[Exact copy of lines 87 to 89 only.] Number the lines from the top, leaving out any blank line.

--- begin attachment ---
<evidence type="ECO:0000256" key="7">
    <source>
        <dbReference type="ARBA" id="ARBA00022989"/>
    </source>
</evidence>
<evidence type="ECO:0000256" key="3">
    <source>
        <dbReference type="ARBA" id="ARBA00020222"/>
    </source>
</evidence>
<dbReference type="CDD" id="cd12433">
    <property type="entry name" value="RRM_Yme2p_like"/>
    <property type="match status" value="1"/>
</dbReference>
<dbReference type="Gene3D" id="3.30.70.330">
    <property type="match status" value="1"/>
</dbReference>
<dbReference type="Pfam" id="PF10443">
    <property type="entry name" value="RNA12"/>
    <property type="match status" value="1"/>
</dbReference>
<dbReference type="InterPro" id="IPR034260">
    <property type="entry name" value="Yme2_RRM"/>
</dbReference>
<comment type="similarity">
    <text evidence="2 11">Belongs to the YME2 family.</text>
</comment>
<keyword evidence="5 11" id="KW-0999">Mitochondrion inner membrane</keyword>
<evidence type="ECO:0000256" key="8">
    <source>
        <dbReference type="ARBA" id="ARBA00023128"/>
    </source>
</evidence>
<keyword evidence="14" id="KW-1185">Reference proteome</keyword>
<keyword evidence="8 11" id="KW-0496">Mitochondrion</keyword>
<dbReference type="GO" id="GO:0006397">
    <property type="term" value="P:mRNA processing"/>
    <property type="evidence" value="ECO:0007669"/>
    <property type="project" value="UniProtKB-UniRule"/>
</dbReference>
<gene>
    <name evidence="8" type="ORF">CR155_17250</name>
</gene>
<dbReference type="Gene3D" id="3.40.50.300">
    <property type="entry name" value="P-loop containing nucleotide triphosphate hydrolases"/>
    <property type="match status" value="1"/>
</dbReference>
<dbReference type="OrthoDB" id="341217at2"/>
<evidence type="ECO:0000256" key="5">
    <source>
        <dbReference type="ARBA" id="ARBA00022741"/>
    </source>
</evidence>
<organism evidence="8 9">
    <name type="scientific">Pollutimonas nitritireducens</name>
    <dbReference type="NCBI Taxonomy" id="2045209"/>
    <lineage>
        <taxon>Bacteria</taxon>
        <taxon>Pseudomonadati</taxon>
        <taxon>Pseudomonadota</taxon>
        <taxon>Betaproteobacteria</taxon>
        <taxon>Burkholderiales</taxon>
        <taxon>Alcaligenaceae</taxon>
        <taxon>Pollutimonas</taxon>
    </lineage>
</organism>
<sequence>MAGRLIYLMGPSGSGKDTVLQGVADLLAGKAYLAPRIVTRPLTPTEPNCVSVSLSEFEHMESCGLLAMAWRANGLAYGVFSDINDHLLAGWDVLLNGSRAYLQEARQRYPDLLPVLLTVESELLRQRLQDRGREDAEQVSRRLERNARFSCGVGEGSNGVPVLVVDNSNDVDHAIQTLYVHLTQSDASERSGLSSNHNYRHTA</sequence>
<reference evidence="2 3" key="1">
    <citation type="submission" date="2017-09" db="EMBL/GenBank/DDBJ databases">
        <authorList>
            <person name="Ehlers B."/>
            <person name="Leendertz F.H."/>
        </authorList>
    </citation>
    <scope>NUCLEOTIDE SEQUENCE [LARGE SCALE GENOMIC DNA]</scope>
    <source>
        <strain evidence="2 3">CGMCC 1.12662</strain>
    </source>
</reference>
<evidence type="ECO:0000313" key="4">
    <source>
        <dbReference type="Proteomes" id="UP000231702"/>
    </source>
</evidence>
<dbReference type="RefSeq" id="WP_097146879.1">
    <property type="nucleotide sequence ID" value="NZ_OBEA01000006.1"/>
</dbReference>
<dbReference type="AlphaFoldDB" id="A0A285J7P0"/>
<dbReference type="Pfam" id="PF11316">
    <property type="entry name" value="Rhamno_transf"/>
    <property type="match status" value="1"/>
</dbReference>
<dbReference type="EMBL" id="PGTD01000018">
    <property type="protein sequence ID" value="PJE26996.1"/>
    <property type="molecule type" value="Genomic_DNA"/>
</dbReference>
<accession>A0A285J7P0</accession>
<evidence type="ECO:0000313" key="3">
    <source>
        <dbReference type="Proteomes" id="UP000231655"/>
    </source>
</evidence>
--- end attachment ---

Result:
</dbReference>
<dbReference type="AlphaFoldDB" id="A0A285J7P0"/>
<dbReference type="Pfam" id="PF11316">